Chancellor Kwarteng’s mantra will be the same as Thatcher’s. As he puts it, ‘For her, ‘the way to achieve recovery was to ensure that a smaller proportion of the nation’s income went to the government, freeing resources for the private sector where the majority of people worked’.
But this mantra, as the Socialist Economic Bulletin SEB explained, “is a misreading, as the far higher growth rate in the US and to a lesser extent the UK was in the pre-war and war period itself. The exceptionally strong growth was caused by the state taking control of investment and directing very large increases, in order to wage war. The subsequent ‘Golden Age’ was the gradual deceleration of this war boom.”
Chart 1 SEB
The collapse of the post-war boom in the early seventies brought a combination of a political, economic and social crisis. The question was, as it remains today, in the interests of which class was a solution to be devised.
Edward Heath, [Conservative PM 1970-74], tried and failed to implement his ‘Selsdon Man’ policies of free market competition and attacks on the rights of trade unions. Instead, a united labour movement led by the NUM defeated him.
Heath did try to make the working class pay to resolve the economic crisis with his version of an irreversible shift in power and wealth from labour to capital. But as Heath explained, this was not enough to increase investment and, with it, growth.
In 1973 he complained to the Institute of Directors, ‘The curse of British industry is that it has never anticipated demand. When we came in we were told there weren’t sufficient inducements to invest. So we provided the inducements. Then we were told people were scared of balance of payments difficulties leading to stop-go. So we floated the pound. Then we were told of fears of inflation and now we’re dealing with that. And still you aren’t investing enough’.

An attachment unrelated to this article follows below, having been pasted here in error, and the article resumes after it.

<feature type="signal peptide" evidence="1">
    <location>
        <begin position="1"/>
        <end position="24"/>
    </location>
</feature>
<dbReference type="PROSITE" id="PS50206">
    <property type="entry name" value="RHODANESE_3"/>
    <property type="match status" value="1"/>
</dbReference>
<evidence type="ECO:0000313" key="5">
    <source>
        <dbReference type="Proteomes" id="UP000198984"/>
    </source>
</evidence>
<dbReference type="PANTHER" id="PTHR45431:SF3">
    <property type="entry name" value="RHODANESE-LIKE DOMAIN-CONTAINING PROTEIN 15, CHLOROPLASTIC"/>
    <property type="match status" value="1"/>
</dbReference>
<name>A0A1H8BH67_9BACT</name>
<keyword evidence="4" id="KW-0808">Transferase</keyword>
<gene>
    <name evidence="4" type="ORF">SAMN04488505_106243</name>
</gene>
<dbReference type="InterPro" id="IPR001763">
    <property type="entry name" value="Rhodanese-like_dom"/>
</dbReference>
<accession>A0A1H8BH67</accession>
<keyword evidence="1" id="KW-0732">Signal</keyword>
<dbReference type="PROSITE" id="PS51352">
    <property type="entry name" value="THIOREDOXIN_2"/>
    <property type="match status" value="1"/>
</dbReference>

Thatcher rose to power in the Tory party on the back of Heath’s two electoral defeats in 1974. Like Heath, she was also committed to growth.
Her strategy – embraced by Truss and Kwarteng – is highlighted by the new Chancellor in a reference he makes to an anonymous journalist writing in the Economist: ‘the government was elected in 1979 above all else to roll back the frontiers of the public sector, to leave resources free for private-sector expansion. The key to this strategy lay in reducing public spending and borrowing, to bring down taxes and interest rates.’ Critical to this was defeating the organised labour movement by set-piece confrontations backed by anti-trade union laws designed to make strikes as ineffectual as possible.
In his book ’From Labourism to Thatcherism’, Colin Leys also highlighted another strategy proposed inside the Conservative Party by Enoch Powell. A strategy implemented by Boris Johnson, to be continued by Truss and Kwarteng. “The later sixties saw ‘a more fundamental right-wing movement than Heath’s ‘competition policy’ gaining ground inside the Conservative Party. Enoch Powell, shadow minister for health, shared his enthusiasm for the market for cutting back the state, but went much farther in calling for denationalisation, an end to state intervention in industrial disputes and strict control of the money supply to control inflation. He also combined this with a nationalist campaign against entry into the EEC and a racist campaign against immigrants.”